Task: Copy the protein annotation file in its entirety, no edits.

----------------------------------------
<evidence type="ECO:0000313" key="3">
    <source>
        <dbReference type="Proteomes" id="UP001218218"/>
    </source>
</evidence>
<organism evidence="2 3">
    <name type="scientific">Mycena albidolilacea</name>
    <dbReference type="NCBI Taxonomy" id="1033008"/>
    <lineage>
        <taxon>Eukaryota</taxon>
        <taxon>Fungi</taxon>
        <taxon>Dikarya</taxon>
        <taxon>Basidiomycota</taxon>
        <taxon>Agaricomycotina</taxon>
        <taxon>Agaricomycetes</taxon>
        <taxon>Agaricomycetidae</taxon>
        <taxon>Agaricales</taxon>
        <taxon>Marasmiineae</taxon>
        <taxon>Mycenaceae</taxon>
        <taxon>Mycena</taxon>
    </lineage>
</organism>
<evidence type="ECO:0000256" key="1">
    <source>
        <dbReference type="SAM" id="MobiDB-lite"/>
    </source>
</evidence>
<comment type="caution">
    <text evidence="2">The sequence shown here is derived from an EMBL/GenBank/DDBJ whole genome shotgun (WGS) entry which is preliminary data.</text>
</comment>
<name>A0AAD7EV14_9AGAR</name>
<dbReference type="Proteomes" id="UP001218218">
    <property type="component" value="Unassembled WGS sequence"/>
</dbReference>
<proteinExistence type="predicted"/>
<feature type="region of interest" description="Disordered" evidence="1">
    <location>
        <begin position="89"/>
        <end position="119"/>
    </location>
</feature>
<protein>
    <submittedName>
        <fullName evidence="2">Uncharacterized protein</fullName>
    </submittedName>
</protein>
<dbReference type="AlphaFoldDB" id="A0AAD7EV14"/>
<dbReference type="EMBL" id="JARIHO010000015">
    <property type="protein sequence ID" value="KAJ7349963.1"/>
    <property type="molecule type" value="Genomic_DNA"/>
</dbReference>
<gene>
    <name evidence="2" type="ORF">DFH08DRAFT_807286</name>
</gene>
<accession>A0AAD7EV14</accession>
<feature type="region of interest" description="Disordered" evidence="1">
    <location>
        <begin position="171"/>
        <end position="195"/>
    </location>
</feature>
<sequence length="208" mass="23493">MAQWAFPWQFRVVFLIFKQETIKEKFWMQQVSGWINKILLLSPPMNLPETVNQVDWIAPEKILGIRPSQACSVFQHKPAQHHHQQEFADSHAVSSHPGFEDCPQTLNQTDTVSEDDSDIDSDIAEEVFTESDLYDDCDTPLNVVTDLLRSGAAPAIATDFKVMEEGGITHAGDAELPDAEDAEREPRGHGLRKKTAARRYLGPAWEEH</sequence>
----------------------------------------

<evidence type="ECO:0000313" key="3">
    <source>
        <dbReference type="Proteomes" id="UP001218218"/>
    </source>
</evidence>
<organism evidence="2 3">
    <name type="scientific">Mycena albidolilacea</name>
    <dbReference type="NCBI Taxonomy" id="1033008"/>
    <lineage>
        <taxon>Eukaryota</taxon>
        <taxon>Fungi</taxon>
        <taxon>Dikarya</taxon>
        <taxon>Basidiomycota</taxon>
        <taxon>Agaricomycotina</taxon>
        <taxon>Agaricomycetes</taxon>
        <taxon>Agaricomycetidae</taxon>
        <taxon>Agaricales</taxon>
        <taxon>Marasmiineae</taxon>
        <taxon>Mycenaceae</taxon>
        <taxon>Mycena</taxon>
    </lineage>
</organism>
<evidence type="ECO:0000256" key="1">
    <source>
        <dbReference type="SAM" id="MobiDB-lite"/>
    </source>
</evidence>
<comment type="caution">
    <text evidence="2">The sequence shown here is derived from an EMBL/GenBank/DDBJ whole genome shotgun (WGS) entry which is preliminary data.</text>
</comment>
<name>A0AAD7EV14_9AGAR</name>
<dbReference type="Proteomes" id="UP001218218">
    <property type="component" value="Unassembled WGS sequence"/>
</dbReference>
<proteinExistence type="predicted"/>
<feature type="region of interest" description="Disordered" evidence="1">
    <location>
        <begin position="89"/>
        <end position="119"/>
    </location>
</feature>
<protein>
    <submittedName>
        <fullName evidence="2">Uncharacterized protein</fullName>
    </submittedName>
</protein>
<dbReference type="AlphaFoldDB" id="A0AAD7EV14"/>
<dbReference type="EMBL" id="JARIHO010000015">
    <property type="protein sequence ID" value="KAJ7349963.1"/>
    <property type="molecule type" value="Genomic_DNA"/>
</dbReference>
<gene>
    <name evidence="2" type="ORF">DFH08DRAFT_807286</name>
</gene>
<accession>A0AAD7EV14</accession>
<feature type="region of interest" description="Disordered" evidence="1">
    <location>
        <begin position="171"/>
        <end position="195"/>
    </location>
</feature>
<sequence length="208" mass="23493">MAQWAFPWQFRVVFLIFKQETIKEKFWMQQVSGWINKILLLSPPMNLPETVNQVDWIAPEKILGIRPSQACSVFQHKPAQHHHQQEFADSHAVSSHPGFEDCPQTLNQTDTVSEDDSDIDSDIAEEVFTESDLYDDCDTPLNVVTDLLRSGAAPAIATDFKVMEEGGITHAGDAELPDAEDAEREPRGHGLRKKTAARRYLGPAWEEH</sequence>